Sow seed in seed boxes and set plants in garden in June or July, 6 inches apart, trenches 6 inches deep and 3 feet apart. Make the trenches 6 to 8 inches wide at the bottom so that rains will not wash the earth over the young plants. As the plants grow, cultivate the ground into the trenches. When plants are large heap earth around stalks to whiten them.


     This is a large rooted form of celery. It is grown like celery, except that the plants do not need bleaching. The large root is cooked for use. The plants should be protected in freezing weather by straw or mulch (half-rotted manure and straw), and dug when needed.

Corn, Sweet**

     Plant 5 or 6 seed 1 inch deep in hills 3 feet apart. When plants are 4 inches high pull out all but 2 or 3 plants in each hill. Make new planting every 2 weeks until July or August so as to have corn for use during the entire season.

drawing of corn planted at depth of 2 inches

Fig. 17––Corn, planted properly, at depth of 2 inches.



     Plant 8 to 10 seed 1 inch deep in hills 4 feet apart. Later thin to 2 plants per hill. Do not plant until soil is warm and frosts are over. Hoe or cultivate only until plants start to vine, then pull weeks by hand.


     Little plants from seed boxes are set 2 feet apart in rows 3 feet apart.


     In midsummer sow seed 1/2 inc deep and later thin plants to 8 inches apart. To blanch hearts raise leaves and tie together over heart.


     Sow seed 1/2 inch deep in rows 18 to 24 inches apart. Thin the plants until they are from 6 to 8 inches apart in the rows.


     Sow seed 1/2 inch deep and later thin plants to 4 or 6 inches.


     Sow seed 1/2 inch deep in rows 1 foot apart and later thin out until plants are 5 to 6 inches apart. There should be successive plantings, but lettuce is not grown in extremely hot weather. Sow seed the last of August and in September to be transplanted to the cold frame in October.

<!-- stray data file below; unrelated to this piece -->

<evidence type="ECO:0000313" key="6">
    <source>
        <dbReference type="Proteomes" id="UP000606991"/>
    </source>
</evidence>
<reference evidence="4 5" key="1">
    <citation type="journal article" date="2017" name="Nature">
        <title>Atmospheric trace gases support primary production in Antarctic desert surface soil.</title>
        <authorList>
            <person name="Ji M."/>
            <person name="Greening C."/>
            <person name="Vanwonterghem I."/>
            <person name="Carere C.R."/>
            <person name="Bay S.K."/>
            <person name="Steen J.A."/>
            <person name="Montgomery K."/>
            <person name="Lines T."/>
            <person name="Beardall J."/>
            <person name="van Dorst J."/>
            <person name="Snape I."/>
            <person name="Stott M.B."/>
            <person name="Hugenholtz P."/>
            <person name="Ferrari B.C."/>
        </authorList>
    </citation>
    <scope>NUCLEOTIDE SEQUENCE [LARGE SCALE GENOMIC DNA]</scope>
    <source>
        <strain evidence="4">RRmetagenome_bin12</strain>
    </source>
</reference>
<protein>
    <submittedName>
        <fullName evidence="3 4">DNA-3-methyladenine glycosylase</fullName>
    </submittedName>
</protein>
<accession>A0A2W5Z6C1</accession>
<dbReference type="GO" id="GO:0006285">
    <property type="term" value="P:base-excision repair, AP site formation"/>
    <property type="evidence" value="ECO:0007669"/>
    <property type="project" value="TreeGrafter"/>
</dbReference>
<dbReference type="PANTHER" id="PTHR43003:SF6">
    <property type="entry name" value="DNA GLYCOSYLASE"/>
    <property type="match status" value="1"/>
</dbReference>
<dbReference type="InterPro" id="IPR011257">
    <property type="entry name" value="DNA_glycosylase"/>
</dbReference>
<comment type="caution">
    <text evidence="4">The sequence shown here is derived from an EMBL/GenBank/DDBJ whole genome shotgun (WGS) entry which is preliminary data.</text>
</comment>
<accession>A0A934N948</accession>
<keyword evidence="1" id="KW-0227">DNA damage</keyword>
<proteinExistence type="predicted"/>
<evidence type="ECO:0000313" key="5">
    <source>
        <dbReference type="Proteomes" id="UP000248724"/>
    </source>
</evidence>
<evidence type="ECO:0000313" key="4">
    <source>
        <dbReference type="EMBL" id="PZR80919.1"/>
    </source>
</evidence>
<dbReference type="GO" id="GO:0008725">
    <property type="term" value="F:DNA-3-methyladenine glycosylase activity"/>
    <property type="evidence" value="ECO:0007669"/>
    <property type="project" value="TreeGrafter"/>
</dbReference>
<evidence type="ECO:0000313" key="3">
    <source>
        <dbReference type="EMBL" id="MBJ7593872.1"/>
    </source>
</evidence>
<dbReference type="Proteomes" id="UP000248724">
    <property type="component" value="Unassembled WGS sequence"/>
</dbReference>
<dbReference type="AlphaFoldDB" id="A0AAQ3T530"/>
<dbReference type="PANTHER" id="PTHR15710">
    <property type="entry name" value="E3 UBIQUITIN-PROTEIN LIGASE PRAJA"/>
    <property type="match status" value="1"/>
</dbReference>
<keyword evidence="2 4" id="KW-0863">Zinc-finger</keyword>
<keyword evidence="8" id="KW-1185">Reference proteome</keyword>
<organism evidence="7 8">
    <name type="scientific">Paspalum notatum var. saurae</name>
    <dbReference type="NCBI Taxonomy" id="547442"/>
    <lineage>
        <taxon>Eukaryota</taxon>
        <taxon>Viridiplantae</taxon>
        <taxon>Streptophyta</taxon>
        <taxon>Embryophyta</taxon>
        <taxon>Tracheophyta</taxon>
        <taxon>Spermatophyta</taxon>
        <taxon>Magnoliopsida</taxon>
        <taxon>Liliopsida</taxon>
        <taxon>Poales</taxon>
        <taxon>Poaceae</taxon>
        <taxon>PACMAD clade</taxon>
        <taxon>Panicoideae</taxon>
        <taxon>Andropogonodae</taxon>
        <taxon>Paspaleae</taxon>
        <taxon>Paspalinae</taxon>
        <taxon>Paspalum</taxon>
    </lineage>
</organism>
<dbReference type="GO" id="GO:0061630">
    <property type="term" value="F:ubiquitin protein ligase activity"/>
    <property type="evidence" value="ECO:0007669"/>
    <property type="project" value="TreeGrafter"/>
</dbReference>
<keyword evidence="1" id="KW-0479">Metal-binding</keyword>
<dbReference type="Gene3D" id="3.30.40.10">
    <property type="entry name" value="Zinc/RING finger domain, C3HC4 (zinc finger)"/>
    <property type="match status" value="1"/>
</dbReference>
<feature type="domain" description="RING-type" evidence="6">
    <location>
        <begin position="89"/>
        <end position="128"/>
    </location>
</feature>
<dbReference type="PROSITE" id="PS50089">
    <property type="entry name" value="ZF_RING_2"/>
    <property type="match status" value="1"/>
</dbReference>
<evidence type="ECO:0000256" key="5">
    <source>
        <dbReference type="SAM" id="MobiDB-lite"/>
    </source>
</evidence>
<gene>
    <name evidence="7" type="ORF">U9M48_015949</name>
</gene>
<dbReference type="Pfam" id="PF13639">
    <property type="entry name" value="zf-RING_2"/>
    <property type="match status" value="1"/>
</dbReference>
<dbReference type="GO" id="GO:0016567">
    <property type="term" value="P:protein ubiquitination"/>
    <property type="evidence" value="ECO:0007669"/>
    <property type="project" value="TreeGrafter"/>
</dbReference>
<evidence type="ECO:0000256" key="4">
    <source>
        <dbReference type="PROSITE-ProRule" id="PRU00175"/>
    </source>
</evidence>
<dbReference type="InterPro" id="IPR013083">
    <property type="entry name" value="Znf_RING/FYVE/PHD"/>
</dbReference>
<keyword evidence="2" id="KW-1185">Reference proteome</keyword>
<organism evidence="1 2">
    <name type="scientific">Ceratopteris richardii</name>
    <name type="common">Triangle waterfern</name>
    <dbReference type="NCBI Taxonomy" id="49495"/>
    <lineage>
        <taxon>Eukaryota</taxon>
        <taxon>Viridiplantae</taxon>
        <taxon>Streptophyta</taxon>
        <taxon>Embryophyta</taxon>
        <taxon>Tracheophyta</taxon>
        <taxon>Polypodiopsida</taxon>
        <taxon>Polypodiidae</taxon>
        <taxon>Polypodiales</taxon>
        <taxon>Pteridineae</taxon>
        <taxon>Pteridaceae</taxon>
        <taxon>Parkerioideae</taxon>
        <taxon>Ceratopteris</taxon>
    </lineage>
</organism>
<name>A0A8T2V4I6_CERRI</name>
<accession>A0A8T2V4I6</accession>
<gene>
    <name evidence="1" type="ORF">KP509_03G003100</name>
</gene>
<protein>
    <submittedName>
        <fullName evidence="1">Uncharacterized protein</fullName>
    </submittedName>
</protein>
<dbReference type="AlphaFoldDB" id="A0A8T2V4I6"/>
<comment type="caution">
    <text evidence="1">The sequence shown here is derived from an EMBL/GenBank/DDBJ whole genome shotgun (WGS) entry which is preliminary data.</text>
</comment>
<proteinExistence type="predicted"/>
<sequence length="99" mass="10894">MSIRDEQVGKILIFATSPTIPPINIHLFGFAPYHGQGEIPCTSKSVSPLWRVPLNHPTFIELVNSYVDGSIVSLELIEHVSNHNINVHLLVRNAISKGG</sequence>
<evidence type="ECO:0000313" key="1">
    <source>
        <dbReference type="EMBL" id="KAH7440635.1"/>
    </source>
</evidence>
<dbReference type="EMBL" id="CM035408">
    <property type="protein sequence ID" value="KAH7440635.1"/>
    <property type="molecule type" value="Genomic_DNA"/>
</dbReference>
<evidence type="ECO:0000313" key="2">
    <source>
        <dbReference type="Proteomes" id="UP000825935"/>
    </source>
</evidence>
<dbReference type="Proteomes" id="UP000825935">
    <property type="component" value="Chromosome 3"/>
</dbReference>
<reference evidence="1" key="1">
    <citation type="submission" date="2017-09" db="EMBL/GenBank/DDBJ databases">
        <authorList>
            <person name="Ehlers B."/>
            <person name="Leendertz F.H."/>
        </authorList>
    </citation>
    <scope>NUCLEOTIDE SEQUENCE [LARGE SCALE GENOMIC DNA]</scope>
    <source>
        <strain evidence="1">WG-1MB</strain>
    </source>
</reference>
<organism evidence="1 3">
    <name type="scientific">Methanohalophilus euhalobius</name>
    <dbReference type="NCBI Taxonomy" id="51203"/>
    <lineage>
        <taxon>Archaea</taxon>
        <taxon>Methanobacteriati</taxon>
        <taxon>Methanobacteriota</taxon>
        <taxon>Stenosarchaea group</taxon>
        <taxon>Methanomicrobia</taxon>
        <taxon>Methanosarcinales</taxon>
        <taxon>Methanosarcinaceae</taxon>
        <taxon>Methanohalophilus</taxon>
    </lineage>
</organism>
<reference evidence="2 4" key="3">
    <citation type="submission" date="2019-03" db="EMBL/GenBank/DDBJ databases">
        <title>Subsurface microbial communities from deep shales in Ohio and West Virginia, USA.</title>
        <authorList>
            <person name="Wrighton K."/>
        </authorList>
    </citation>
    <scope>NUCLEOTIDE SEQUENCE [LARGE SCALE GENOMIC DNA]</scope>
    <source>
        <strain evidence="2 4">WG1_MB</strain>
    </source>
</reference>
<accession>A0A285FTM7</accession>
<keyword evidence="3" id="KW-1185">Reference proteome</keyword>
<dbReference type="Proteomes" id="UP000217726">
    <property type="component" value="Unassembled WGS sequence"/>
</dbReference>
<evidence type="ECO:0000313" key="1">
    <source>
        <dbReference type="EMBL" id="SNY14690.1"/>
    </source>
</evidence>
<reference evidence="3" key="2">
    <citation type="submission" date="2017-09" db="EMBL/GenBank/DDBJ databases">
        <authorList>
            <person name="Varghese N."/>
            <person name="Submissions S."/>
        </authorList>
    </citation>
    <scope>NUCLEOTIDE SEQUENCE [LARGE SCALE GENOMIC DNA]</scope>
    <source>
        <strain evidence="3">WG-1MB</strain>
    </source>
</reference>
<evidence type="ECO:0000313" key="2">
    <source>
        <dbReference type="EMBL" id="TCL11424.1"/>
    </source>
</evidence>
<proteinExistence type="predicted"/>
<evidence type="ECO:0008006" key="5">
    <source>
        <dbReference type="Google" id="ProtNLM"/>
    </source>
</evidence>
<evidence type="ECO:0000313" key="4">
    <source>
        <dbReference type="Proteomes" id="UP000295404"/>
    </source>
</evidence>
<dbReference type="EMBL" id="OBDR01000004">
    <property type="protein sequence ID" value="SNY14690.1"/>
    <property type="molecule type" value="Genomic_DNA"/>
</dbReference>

Roots may be procured from a seedsman or neighbor. Plant one or two clumps of these roots in a corner of garden in the spring.


     Grown like cucumbers except hills must be 6 feet apart.
     Muskmelons are difficult to raise and are not recommended to gardeners who are not experienced in their culture.


     Sow seeds when corn and beans are being planted. Sow 1 inch deep a few inches apart in rows 3 to 5 feet apart. Thin plants to 18 or 24 inches apart. Until plants are almost grown cultivate frequently and not very deeply.
     Pick young pods every day to keep plant bearing.

drawing of corn planted in a hill

Fig. 18––Corn, planted properly in hill, at a depth of 2 inches and with corner kernels 3 inches apart.**

* [ed. note] see Mulch, Intensive and Lazy Gardening Books for alternative methods of preparing the soil and planting.

**[ed. note] the book Native American Gardening : Stories, Projects and Recipes for Families has instructions with diagrams on how to plant a Native American Three Sisters Garden (Corn, Squash and Beans).

"Carrots Love Tomatoes" is a good reference for companion planting - which plants like to be planted closer to each other and which ones do not like each other.